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Two Sides to Every Story: A Sympathetic View of San Francisco Landlords

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The September issue of San Francisco magazine features a story that may be a tough pill for tenants to swallow: "Sympathy for the Landlord." But San Franciscans ought to open their ears to the landlords' side of the story, if they want to protect our city's hallowed charm.

The article kindly reminds us that the San Francisco rental market is largely made up of small businesses -- to the tune of 75%. These mom-and-pop landlords are not all multi-million-dollar corporations rolling in cash from the rental boom. Quite the contrary: many of them are simply managing the properties they live in, trying to make their mortgages and put their kids through college, just like any other small business owner. And in some ways, they face more hurdles than others -- say restaurant or shop owners. Beyond the unavoidable pitfalls of disruptive or cheating customers, San Francisco landlords are bound by city ordinances (yes, we're talking about rent control) that not only hurt them, but also the entire residential community.

The numbers. The article offers up some figures that may surprise you about San Francisco's rental market. They're from 2003, but the author assures us that these are the most recent hard numbers available.
· 75% of the city's landlords own fewer than 10 units.
· 42% live in a building that they rent out.
· 80% of rent-controlled properties are owned by small business landlords.
These statistics, the author contents, should remind us that landlords aren't CEOs of monolithic corporations, taking home million dollar bonuses on top of million dollar salaries. They are the kind of small businesses honored in American lore. Sure, the rental boom has put them in a position of power. But that power is not as cut-and-dry as the Craigslist auctions make it seem. This is not to imply that the author is giving landlords a pass -- not at all. The author's point is to show how tenants can gain a better rental environment in the city as a whole by accepting landlords as people just like them, rather than blood-sucking, faceless monsters.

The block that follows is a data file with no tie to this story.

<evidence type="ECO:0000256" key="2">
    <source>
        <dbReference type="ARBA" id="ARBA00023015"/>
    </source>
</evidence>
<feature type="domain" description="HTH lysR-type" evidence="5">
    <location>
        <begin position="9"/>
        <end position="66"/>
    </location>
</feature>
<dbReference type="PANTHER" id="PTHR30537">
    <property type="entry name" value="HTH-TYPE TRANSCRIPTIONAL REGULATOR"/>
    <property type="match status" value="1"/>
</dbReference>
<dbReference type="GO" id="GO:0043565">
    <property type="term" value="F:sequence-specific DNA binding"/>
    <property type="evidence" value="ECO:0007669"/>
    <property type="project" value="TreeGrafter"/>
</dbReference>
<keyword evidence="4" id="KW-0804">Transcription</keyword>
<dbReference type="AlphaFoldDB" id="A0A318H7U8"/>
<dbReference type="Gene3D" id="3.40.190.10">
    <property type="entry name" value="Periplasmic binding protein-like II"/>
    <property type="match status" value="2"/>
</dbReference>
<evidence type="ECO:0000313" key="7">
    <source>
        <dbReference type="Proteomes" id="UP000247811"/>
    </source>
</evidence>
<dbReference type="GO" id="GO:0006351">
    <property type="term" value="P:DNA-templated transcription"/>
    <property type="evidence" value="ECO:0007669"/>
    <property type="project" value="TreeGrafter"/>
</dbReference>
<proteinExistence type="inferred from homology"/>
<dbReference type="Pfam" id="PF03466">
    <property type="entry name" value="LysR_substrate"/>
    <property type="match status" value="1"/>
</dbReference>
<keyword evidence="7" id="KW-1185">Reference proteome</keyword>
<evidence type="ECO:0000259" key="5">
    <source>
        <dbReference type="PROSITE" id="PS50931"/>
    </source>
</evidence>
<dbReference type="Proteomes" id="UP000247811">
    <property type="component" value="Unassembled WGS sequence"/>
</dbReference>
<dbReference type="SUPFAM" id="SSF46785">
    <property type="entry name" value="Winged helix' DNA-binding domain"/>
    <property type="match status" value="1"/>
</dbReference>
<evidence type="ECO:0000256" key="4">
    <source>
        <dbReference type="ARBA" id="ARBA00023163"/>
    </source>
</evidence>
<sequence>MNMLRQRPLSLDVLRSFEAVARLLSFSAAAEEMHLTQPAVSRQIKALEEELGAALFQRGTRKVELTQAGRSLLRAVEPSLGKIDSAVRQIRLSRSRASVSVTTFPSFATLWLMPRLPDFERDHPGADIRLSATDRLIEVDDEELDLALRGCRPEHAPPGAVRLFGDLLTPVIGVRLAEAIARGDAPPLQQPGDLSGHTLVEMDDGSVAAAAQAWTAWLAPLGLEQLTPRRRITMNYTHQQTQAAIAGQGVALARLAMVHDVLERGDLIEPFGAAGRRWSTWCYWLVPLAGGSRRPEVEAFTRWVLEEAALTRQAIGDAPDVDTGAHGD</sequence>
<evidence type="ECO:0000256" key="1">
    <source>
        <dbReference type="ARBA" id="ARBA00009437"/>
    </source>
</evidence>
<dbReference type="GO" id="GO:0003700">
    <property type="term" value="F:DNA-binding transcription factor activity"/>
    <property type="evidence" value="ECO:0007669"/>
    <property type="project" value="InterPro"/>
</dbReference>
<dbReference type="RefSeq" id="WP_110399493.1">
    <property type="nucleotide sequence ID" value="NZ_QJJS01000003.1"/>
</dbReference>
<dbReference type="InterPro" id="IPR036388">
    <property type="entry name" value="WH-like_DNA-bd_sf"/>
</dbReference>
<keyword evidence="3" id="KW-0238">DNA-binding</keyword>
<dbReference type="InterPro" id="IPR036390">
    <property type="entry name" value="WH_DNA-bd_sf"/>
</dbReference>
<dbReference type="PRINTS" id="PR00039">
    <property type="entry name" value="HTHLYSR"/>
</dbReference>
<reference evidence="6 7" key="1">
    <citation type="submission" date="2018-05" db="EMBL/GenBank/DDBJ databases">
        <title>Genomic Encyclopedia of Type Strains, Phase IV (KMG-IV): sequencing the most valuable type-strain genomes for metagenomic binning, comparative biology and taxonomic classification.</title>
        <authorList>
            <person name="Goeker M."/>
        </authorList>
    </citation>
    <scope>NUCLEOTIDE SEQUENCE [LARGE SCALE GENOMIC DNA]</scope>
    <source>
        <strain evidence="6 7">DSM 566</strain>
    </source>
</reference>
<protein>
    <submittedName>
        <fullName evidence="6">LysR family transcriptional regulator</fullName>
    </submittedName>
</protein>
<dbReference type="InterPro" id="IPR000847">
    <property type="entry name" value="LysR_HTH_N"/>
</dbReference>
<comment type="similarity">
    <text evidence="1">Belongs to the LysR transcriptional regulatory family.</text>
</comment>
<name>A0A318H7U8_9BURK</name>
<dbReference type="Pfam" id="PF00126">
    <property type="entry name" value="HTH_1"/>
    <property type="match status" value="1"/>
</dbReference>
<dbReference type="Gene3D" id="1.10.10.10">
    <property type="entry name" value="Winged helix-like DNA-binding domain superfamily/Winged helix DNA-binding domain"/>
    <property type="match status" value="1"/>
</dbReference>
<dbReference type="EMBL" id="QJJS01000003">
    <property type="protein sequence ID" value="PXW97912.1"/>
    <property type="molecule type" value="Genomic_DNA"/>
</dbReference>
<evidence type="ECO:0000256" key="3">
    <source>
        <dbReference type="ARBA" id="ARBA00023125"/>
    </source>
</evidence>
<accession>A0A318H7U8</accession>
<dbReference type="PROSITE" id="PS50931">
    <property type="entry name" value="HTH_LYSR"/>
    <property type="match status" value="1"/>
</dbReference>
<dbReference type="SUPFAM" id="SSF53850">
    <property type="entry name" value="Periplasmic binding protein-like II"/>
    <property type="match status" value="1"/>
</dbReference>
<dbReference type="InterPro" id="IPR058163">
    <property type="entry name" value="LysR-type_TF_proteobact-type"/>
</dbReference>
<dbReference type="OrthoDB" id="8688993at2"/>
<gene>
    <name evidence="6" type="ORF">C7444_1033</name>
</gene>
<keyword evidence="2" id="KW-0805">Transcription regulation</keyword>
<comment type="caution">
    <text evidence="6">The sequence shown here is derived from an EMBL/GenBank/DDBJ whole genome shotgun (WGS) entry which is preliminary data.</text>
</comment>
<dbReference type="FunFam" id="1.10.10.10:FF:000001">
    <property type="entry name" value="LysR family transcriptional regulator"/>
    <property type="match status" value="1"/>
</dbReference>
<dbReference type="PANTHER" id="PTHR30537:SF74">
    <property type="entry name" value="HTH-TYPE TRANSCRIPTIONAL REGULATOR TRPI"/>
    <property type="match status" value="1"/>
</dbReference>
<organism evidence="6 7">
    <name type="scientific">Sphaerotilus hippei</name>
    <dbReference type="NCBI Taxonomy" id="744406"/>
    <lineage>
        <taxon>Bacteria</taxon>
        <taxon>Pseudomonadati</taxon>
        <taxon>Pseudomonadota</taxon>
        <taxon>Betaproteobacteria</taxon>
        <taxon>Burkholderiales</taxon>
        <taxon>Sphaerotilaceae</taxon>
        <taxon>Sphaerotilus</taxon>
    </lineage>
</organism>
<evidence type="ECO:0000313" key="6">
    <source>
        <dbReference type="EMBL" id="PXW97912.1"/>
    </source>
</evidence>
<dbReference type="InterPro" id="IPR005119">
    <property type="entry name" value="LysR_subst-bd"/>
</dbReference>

The flip side of rent control. Although rent control seems like one of the easiest laws to defend, the author scrutinizes the unintended consequences of artificial manipulation of rental prices. One landlord's analogy sums it up in a nutshell: "You can't go to the deli on the corner and say, 'I've lived in the neighborhood for 25 years—can I buy a burrito for $1.99?'"

Again, the author's point is that renting out property is a business like any other. It has to be able to absorb costs and changes in the marketplace. If prices are manipulated by law, it precludes a business owner from being able to make adjustments in their products necessary for their survival. And when landlords are fighting for their own financial survival -- including the ability to keep their own home -- the people who end up suffering are their tenants. Whether in the form of bad relations or straight-up criminal activity, landlords who can't survive on the income from rent-controlled tenants unfortunately resort to desperate measures.

Beyond the rent regulations, city ordinances also has staunch no-eviction laws, which can hurt small business landlords in several ways. These ordinances are like union laws -- they make it impossible to fire a tenant for anything but the most extreme of reasons. Yes, this protects residents who keep neighborhoods like Chinatown and the Mission the vibrant, diverse places that they are. But it also offers a disincentive to landlords to rent to the most protected classes of people -- the elderly and the disabled -- or to rent out their units at all. And we wonder why our rental inventory is shrinking.

Tenants have their flaws too. Perhaps the toughest pill for frustrated renters or prospective renters is the author's evidence that renters can be just as shady as landlords. A primary tenants gouging her roommates and a woman impersonating her deceased mother in order to keep her mother's rent-controlled unit are compelling examples.

While comparing stories of bad tenants to bad landlords may just evoke the chicken and the egg, the article's strength in its raw facts and tempered tone. It's a needed reminder that tenants and landlords alike would be best served to step off the ledge and realize that their relationship should be one of mutual support: businesses need customers and customers need businesses.
· Sympathy for the Landlord [San Francisco Magazine]